Wednesday, November 5, 2014


I first heard the term "chisanbop" through a TV commercial back in the late 70s. It was advertised at around the same time as those spots selling Slim Whitman LPs. That dude's singing made me laugh, although I am certain that wasn't the reaction that Mr. Whitman was hoping for (♫ Una paloma blanca whoa whoa ... ♫). Anyway, chisanbop (pronounced like "cheese and bop") is a system developed by some Korean guy for quickly performing mathematical computations for operations whose answer is between 0 and 99. I remember the commerical showing these really young kids being given a string of numbers, flopping their hands around in a blur, and coming up with the answer that was likely written in a large font size on the teleprompter. It was amazing. What is even more amazing is that I can use chisanbop and demonstrate it like a pro.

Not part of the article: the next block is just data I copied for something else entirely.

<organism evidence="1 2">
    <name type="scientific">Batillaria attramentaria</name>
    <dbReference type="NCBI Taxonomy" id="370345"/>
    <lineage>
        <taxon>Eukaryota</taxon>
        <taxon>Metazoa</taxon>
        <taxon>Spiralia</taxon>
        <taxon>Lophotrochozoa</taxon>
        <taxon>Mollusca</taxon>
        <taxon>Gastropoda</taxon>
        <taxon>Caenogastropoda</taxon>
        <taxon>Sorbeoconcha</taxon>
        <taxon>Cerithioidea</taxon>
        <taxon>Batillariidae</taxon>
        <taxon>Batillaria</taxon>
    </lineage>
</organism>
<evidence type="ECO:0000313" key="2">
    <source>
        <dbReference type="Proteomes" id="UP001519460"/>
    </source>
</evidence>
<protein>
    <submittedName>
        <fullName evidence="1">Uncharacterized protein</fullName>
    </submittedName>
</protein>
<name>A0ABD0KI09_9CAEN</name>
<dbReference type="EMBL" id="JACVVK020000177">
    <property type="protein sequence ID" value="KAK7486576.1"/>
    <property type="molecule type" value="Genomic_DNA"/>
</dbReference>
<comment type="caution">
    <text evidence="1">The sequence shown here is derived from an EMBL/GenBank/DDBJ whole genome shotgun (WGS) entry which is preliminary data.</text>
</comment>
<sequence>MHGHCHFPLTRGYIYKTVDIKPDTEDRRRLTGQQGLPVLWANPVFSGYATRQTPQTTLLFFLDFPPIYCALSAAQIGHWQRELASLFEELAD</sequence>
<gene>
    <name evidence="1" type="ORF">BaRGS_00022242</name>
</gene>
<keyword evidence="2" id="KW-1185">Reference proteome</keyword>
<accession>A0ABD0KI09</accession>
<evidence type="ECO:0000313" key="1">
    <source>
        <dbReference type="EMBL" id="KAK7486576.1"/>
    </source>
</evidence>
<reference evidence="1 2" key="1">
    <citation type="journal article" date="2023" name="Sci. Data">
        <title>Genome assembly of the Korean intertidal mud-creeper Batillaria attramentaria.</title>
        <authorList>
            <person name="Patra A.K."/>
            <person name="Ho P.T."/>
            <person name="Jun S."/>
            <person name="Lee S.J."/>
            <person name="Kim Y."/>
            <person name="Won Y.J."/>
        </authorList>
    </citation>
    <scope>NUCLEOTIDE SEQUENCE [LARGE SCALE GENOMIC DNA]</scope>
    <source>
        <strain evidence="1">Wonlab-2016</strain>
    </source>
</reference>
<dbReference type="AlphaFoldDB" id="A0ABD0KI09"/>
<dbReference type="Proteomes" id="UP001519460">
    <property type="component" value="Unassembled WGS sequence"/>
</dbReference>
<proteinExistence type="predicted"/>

So, why am I bring up chisanbop and what does it have to do with the price of tea in China? Well the tie-in with today's blog kind of popped into my head after I had spent some time listening to my pastor pray. I have heard him praying to the congregation during Sunday service and in off-the-cuff moments. His prayers always seem to have a depth and breadth to them that somehow makes his petitions seem more genuine and pious than mine. He knows how to drop in just the right verse or use just the right words to make you think that God must be more in tune with his wavelength. Of course, I realize that God hears my prayers just as much as those of my pastor. But sometimes when I listen to him pray, I think, "Wow that is pretty amazing. I sure wish that I knew how to do that.", which is the reaction that many folks have when they see someone using chisanbop. However, once you have it explained to you, it seems pretty elementary after all.